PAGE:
Pot Black was revived in the form of several one-off tournaments throughout the 1990s and up to 2007. Pot Black helped transform snooker from a minority sport with just a handful of professionals into one of the most popular sports in the United Kingdom. Mark Williams holds the events' highest break record of 119. The World Championship was first televised in 1973. World rankings were introduced in 1976, and, in 1977, the World Championship was held in the Crucible Theatre in Sheffield, where it has been ever since. Daily television coverage of the World Championship began in 1978.
The 1980s capitalised on the sport's already growing popularity.
In the 1985 World Championship final, heavy favourite and 8–0 early leader Steve Davis lost after a comeback by the Northern Ireland player Dennis Taylor. The 35th and deciding frame lasted for 68 minutes, Taylor sinking the final black at 12.20 a.m with a UK record audience of 18.5 million TV viewers watching. Though the record viewing figure was never topped, the 1986 World Championship final between Steve Davis and Bradford underdog Joe Johnson, in which Johnson surprisingly won 18–12, also drew a strong audience figure of 16 million. In the build-up to the 1986 World Championship, the novelty anthem "Snooker Loopy", recorded by Chas and Dave featuring the Matchroom Mob (Barry Hearn, Steve Davis, Dennis Taylor, Willie Thorne, Terry Griffiths and Tony Meo), hit number 6 in the UK Singles chart.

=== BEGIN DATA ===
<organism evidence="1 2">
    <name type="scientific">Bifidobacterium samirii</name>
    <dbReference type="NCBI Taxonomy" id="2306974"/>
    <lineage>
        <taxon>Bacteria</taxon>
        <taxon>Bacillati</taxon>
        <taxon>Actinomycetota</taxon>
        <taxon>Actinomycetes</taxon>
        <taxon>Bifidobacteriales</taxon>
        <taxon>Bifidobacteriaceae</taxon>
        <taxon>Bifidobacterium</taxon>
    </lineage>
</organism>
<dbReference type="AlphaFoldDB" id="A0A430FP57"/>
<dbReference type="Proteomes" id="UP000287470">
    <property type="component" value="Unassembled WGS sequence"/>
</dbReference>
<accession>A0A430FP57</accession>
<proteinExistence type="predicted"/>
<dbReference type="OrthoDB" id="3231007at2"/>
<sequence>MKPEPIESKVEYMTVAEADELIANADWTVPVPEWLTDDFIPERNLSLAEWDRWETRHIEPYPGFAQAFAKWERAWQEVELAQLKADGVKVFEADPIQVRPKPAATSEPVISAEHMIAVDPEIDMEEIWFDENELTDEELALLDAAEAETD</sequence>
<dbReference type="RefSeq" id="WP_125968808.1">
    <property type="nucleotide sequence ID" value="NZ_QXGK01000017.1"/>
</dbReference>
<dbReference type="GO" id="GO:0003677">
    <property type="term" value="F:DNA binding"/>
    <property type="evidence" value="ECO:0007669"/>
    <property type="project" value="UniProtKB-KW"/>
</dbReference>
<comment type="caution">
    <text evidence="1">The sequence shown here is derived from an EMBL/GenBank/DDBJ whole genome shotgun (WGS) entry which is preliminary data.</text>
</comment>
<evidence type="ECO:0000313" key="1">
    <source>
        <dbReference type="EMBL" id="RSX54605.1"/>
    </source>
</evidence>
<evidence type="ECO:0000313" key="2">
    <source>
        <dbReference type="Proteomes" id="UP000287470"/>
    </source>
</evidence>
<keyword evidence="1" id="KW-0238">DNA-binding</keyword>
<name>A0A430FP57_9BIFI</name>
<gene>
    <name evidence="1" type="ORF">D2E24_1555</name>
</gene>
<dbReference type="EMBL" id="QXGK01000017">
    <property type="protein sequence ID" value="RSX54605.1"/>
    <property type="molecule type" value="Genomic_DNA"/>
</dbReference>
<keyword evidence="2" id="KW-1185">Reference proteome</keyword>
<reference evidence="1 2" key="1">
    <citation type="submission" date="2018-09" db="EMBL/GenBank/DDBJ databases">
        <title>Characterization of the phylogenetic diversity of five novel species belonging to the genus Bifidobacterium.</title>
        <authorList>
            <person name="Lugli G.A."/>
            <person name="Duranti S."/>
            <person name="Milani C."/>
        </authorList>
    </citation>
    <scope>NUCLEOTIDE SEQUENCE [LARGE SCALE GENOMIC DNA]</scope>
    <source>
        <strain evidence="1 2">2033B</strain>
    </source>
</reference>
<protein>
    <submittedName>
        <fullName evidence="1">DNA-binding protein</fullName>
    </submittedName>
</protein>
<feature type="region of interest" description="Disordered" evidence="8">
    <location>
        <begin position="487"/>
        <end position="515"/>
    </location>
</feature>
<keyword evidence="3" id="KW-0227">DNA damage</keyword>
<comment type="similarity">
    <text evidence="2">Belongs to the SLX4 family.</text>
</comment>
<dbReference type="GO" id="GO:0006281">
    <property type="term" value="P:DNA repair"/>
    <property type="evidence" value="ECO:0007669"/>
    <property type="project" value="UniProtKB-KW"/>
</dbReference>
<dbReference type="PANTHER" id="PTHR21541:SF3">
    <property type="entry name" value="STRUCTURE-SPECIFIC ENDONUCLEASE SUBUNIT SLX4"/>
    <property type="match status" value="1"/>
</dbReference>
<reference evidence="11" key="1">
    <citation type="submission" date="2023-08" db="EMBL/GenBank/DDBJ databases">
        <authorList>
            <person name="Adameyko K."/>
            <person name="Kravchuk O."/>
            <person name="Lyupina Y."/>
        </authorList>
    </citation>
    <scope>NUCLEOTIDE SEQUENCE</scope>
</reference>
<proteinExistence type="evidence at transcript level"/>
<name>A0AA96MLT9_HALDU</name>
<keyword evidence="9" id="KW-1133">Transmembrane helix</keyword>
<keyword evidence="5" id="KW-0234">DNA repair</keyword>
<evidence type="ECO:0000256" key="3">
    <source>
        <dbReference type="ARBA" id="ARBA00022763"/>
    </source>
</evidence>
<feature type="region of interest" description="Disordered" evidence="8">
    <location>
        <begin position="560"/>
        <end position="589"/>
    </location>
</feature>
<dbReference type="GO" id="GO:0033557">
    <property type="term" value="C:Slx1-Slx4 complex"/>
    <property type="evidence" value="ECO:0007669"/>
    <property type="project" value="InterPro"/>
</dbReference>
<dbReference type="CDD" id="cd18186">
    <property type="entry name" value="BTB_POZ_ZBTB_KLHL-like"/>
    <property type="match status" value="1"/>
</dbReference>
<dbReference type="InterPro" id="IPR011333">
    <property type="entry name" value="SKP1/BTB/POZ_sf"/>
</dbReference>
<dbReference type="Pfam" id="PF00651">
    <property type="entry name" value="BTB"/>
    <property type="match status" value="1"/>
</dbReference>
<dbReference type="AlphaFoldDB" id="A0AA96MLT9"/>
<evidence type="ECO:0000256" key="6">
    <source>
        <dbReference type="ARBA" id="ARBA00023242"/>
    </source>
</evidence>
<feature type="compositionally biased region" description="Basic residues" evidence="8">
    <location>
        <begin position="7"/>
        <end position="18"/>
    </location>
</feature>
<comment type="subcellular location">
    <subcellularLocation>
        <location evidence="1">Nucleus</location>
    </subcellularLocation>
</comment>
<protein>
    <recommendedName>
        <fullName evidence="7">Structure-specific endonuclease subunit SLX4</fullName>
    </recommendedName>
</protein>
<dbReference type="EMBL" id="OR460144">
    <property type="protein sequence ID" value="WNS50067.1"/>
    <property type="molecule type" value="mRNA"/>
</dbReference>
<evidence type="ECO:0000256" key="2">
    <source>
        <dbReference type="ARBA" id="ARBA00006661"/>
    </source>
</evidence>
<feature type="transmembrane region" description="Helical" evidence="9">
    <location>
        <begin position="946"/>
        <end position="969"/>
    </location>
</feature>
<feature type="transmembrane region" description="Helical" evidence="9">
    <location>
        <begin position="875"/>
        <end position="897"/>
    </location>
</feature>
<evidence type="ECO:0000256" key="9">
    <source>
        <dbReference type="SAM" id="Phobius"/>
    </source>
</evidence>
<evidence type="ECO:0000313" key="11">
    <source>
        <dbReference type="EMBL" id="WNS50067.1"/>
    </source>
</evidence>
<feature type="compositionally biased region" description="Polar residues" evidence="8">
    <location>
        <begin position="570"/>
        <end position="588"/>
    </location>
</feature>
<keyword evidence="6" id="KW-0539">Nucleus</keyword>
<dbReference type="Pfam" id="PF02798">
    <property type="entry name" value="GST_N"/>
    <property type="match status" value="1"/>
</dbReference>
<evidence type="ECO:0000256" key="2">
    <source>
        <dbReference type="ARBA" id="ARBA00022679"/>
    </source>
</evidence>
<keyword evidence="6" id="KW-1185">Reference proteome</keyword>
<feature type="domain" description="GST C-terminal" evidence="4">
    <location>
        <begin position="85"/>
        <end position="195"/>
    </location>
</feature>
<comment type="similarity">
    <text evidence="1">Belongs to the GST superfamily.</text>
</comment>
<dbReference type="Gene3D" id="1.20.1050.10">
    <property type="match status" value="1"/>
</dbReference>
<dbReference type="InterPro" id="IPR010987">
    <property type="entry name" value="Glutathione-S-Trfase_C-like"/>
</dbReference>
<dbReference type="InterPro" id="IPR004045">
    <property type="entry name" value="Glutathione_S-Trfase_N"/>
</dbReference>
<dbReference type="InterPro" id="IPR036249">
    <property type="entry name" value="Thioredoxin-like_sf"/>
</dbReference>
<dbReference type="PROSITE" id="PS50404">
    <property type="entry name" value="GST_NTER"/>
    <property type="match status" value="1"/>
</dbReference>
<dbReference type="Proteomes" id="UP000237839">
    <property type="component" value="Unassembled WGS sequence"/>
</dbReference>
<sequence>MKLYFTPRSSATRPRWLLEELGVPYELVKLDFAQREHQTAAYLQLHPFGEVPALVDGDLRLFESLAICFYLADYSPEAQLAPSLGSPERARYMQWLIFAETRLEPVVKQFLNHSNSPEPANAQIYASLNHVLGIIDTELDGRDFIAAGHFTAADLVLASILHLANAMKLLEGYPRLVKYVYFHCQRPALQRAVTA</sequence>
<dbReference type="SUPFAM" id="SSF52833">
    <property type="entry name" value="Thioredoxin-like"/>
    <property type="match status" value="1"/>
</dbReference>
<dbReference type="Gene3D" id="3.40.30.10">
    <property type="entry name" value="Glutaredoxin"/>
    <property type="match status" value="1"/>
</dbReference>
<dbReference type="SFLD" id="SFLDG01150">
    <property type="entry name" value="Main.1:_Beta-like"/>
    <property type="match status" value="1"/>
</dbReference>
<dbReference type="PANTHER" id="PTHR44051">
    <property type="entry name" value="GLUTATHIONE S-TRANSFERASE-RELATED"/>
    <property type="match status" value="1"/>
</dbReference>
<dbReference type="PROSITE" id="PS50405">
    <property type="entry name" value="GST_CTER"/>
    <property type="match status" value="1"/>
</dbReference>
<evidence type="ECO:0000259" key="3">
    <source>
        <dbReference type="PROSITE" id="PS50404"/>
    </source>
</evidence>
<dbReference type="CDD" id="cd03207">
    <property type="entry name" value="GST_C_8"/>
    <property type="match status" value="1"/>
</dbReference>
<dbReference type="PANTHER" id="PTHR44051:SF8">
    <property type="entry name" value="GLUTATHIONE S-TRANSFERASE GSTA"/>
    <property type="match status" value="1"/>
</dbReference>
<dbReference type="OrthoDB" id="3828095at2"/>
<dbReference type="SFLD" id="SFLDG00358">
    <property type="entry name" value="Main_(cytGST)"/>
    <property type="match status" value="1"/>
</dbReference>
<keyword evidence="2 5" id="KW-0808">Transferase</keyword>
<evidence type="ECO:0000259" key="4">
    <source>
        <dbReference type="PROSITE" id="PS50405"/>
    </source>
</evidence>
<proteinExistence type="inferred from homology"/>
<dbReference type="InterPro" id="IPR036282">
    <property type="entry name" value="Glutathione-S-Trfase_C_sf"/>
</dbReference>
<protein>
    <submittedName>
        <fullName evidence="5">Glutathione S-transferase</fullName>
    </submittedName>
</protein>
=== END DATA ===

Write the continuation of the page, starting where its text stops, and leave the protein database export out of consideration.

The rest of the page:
The domestic success of snooker continued to remain strong into the late 1980s. During this time, with the help of Barry Hearn, tournaments were starting to expand globally into Europe, Asia and North America. The 1988 Canadian Masters was the first ranking event to be staged outside the UK.
In December 1988, the invitational Matchplay (featuring the worlds top 12 players) was the first ever professional tournament to have a £100,000 winner's prize.
In the late 1980s, Steve Davis' dominance was starting to be challenged by future World Champion Stephen Hendry.
By the end of the decade, there were more than 200 playing professionals on the circuit, a figure which increased to more than 400 professionals during the 1990s.
Standards rise, popularity slides
A new generation of players came to the fore in the 1990s, most notably Stephen Hendry who went on to dominate for much of the decade. Hendry eclipsed many of Steve Davis' records including most World Championships, most ranking titles and most (BBC) major titles. Hendry's type of attacking, breakbuilding game which often clinched frames in one visit ushered in a new era of player. In 1993, at the age of 17, Ronnie O'Sullivan became the youngest ever winner of a ranking event by beating Hendry himself at the 1993 UK Championship final.
Though the standard of snooker continued to rapidly increase, the immense popularity that Snooker enjoyed started to wane. ITV stopped screening ranking events after the 1993 British Open and during this period, much attributed to the economic recession, prize money totals started to stagnate or decrease for events outside the World Championship. Snooker also suffered from the recovery of football's reputation after the 1990 World Cup and especially after the foundation of the Premier League in 1992.